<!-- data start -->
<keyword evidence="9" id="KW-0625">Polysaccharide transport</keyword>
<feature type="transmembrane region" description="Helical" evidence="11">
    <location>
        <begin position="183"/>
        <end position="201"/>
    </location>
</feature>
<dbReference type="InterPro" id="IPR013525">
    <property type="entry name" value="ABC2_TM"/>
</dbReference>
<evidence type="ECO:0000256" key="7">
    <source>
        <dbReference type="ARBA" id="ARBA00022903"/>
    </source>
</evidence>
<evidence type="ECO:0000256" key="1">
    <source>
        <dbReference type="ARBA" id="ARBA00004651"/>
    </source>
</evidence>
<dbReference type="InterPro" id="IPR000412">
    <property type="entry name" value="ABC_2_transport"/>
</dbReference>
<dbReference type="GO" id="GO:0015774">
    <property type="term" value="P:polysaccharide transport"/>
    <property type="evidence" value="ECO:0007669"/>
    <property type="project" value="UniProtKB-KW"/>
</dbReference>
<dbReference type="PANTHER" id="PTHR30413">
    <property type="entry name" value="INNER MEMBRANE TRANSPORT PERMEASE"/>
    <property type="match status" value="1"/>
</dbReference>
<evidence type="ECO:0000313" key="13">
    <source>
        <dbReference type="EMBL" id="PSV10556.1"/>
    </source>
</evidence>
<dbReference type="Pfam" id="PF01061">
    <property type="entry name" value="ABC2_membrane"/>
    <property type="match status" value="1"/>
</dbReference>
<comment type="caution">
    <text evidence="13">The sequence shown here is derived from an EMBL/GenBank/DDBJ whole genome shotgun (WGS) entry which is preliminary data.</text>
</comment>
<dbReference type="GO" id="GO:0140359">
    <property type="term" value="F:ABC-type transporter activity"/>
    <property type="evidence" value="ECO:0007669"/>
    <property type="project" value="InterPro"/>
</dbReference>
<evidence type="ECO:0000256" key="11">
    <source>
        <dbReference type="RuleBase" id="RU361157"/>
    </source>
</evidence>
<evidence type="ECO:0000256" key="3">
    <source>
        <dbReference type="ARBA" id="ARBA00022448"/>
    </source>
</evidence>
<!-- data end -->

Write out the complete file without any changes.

<keyword evidence="9" id="KW-0625">Polysaccharide transport</keyword>
<feature type="transmembrane region" description="Helical" evidence="11">
    <location>
        <begin position="183"/>
        <end position="201"/>
    </location>
</feature>
<dbReference type="InterPro" id="IPR013525">
    <property type="entry name" value="ABC2_TM"/>
</dbReference>
<evidence type="ECO:0000256" key="7">
    <source>
        <dbReference type="ARBA" id="ARBA00022903"/>
    </source>
</evidence>
<evidence type="ECO:0000256" key="1">
    <source>
        <dbReference type="ARBA" id="ARBA00004651"/>
    </source>
</evidence>
<dbReference type="InterPro" id="IPR000412">
    <property type="entry name" value="ABC_2_transport"/>
</dbReference>
<dbReference type="GO" id="GO:0015774">
    <property type="term" value="P:polysaccharide transport"/>
    <property type="evidence" value="ECO:0007669"/>
    <property type="project" value="UniProtKB-KW"/>
</dbReference>
<dbReference type="PANTHER" id="PTHR30413">
    <property type="entry name" value="INNER MEMBRANE TRANSPORT PERMEASE"/>
    <property type="match status" value="1"/>
</dbReference>
<evidence type="ECO:0000313" key="13">
    <source>
        <dbReference type="EMBL" id="PSV10556.1"/>
    </source>
</evidence>
<dbReference type="Pfam" id="PF01061">
    <property type="entry name" value="ABC2_membrane"/>
    <property type="match status" value="1"/>
</dbReference>
<comment type="caution">
    <text evidence="13">The sequence shown here is derived from an EMBL/GenBank/DDBJ whole genome shotgun (WGS) entry which is preliminary data.</text>
</comment>
<dbReference type="GO" id="GO:0140359">
    <property type="term" value="F:ABC-type transporter activity"/>
    <property type="evidence" value="ECO:0007669"/>
    <property type="project" value="InterPro"/>
</dbReference>
<evidence type="ECO:0000256" key="11">
    <source>
        <dbReference type="RuleBase" id="RU361157"/>
    </source>
</evidence>
<evidence type="ECO:0000256" key="3">
    <source>
        <dbReference type="ARBA" id="ARBA00022448"/>
    </source>
</evidence>